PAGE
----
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25 Jun 3D Printed Electric Guitar by 3D Printing Solutions Australia.
3D Printing Solutions Australia print a metallic blue electric guitar themed with the French suits.
We’ve seen some beautifully ornate and organically shaped electric guitars come out of SLA/SLS printers, however no one to date has tested the capabilities of FDM/FFF desktop printers, when making something more than just a trinket, keyring or figurine. 3D Printing Solutions Australia undertook this challenge with their fantastic, fully functioning finished guitar, all printed with Polymaker’s PolyMax™ PLA on the UP Box, a desktop FDM 3D Printer. Aesthetically themed around the French suits found on the standard deck of playing cards, the design incorporates the four suits embossed into the body of the guitar with a split depth shadow gap. Thanks to 3D Printing, the designer, Michael Tyson could really let his creative juices flow when drafting his guitar. By 3D printing the body, Michael was able to create multiple layers to the guitar, which would have been extremely tricky using non additive manufacturing processes. This also makes the guitar very light, making it easy to play and ergonomically practical for gigs and tours.
“The end goal was to demonstrate what can be achieved with current Desktop 3D Printers. Consumers are tired of seeing vases and figurine models; they need a lot more to be inspired. This project has achieved the wow factor that we set out for.” – Michael Tyson, Designer
All the printed parts are made using Polymaker’s PolyMax™ PLA. As the guitar could not be printed in one piece on a desktop sized printer, the body was split into four sections to accommodate the 205x205mm bed size found on the UP box. As these sections are still push the limits of any print bed’s dimensions, printing at this scale in ABS is destined for warp related issues. The four sections were glued using a two part epoxy resin, and using a Dremel hand tool and short strands of PolyMax™ PLA Filament, a technique called plastic fusion welding was used to bond and clean up the seam lines. By using PolyMax™ PLA, the printed parts were not only beautifully clean and free from warping but the assembled guitar had the strength needed to produce a fully working instrument. Having an impact resistance to match ABS and being nine times stronger than regular PLA. PolyMax’s improved properties make it perfect for large prints that can take a knock.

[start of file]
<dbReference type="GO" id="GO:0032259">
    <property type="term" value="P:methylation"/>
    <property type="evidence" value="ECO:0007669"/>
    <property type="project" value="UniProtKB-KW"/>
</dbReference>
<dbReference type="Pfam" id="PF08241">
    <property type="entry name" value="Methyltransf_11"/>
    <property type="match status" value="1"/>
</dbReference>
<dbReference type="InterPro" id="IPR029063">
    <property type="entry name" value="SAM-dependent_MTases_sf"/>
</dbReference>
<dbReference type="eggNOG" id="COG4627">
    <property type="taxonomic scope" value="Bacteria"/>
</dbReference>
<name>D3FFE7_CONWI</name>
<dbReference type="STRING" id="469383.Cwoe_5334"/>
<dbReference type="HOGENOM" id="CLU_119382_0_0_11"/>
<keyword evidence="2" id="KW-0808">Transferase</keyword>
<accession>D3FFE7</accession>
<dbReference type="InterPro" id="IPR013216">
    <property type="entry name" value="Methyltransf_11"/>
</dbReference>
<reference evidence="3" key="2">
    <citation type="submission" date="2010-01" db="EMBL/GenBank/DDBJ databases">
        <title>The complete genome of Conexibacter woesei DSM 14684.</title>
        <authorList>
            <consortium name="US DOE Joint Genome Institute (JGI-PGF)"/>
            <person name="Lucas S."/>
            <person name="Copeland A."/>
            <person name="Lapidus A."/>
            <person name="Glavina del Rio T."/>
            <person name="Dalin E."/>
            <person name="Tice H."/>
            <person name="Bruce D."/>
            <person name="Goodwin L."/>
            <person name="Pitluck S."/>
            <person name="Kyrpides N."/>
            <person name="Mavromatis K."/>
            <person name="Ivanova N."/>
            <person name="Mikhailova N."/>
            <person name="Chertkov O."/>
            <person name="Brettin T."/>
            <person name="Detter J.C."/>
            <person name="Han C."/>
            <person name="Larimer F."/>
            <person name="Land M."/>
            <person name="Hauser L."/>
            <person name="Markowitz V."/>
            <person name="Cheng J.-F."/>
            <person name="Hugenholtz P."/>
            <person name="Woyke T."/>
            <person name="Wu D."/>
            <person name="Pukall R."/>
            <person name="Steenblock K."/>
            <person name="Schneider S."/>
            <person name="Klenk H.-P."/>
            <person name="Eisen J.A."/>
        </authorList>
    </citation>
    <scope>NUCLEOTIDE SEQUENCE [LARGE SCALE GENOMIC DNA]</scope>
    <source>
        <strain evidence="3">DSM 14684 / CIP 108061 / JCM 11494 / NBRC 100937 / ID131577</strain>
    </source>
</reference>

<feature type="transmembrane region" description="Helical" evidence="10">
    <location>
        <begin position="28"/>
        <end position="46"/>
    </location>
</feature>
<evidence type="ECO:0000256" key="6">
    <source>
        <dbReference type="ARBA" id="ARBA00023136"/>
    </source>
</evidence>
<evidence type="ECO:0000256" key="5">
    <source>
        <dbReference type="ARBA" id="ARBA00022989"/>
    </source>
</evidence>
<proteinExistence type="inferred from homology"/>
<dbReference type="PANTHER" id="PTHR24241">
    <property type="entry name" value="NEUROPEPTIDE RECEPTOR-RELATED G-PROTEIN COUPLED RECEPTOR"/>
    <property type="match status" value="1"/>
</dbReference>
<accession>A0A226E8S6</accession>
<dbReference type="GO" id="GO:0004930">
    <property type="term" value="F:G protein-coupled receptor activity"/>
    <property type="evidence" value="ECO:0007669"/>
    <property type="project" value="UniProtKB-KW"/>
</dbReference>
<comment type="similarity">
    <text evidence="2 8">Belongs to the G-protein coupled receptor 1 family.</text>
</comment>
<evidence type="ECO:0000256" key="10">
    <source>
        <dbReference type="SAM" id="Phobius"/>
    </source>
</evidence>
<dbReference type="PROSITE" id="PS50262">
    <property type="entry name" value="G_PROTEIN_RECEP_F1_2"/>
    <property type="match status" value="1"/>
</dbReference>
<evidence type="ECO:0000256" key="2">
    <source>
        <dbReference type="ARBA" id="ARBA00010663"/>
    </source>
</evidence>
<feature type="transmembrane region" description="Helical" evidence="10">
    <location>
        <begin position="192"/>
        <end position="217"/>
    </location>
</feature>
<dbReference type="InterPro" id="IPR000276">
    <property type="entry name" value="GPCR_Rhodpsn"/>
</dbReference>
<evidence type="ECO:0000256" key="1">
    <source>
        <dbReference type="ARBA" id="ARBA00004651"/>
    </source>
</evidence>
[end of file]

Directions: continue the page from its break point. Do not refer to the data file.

“We decided to use PolyMaker’s PolyMax filament as it was important to use a material that would not warp during the print. In addition it needed to be strong but not too brittle. The PolyMax was defiantly the right decision.” – Michael Tyson, Designer
The guitar was then post processed with a plastic primer, followed by a high build primer. This was then lightly sanded back before the deep blue metallic basecoat was sprayed on. A final layer of protection was added with a two pack clear coat lacquer. Besides being very eye catching, the guitar sounds as good as it looks. This is due to the combination of traditional luthier woodworking techniques incorporated, paralleled with Polymax’s structural and dimensional stability. At the core of the guitar is a plank of Queensland Mahogany, It’s here where the pickups and bridge are located. This tightly knitted hardwood gives the guitar a deep tone and consistent sustain, serving the musician to a large repertoire of sounds.
For the none 3D printed parts of the guitar, such as the neck and electronics, Michael used an online supplier to purchase all the necessary equipment spending around $500. If you are interested in seeing this guitar in action CLICK HERE for a video of the guitar played by Matt from 3D Printing Solutions Australia. A big thanks to the photographer Vueey Le for the wonderful pics.
If you’d like to print your own guitar keep an eye out for the link below to download the STL files.
STL Files (Will be releasing them soon)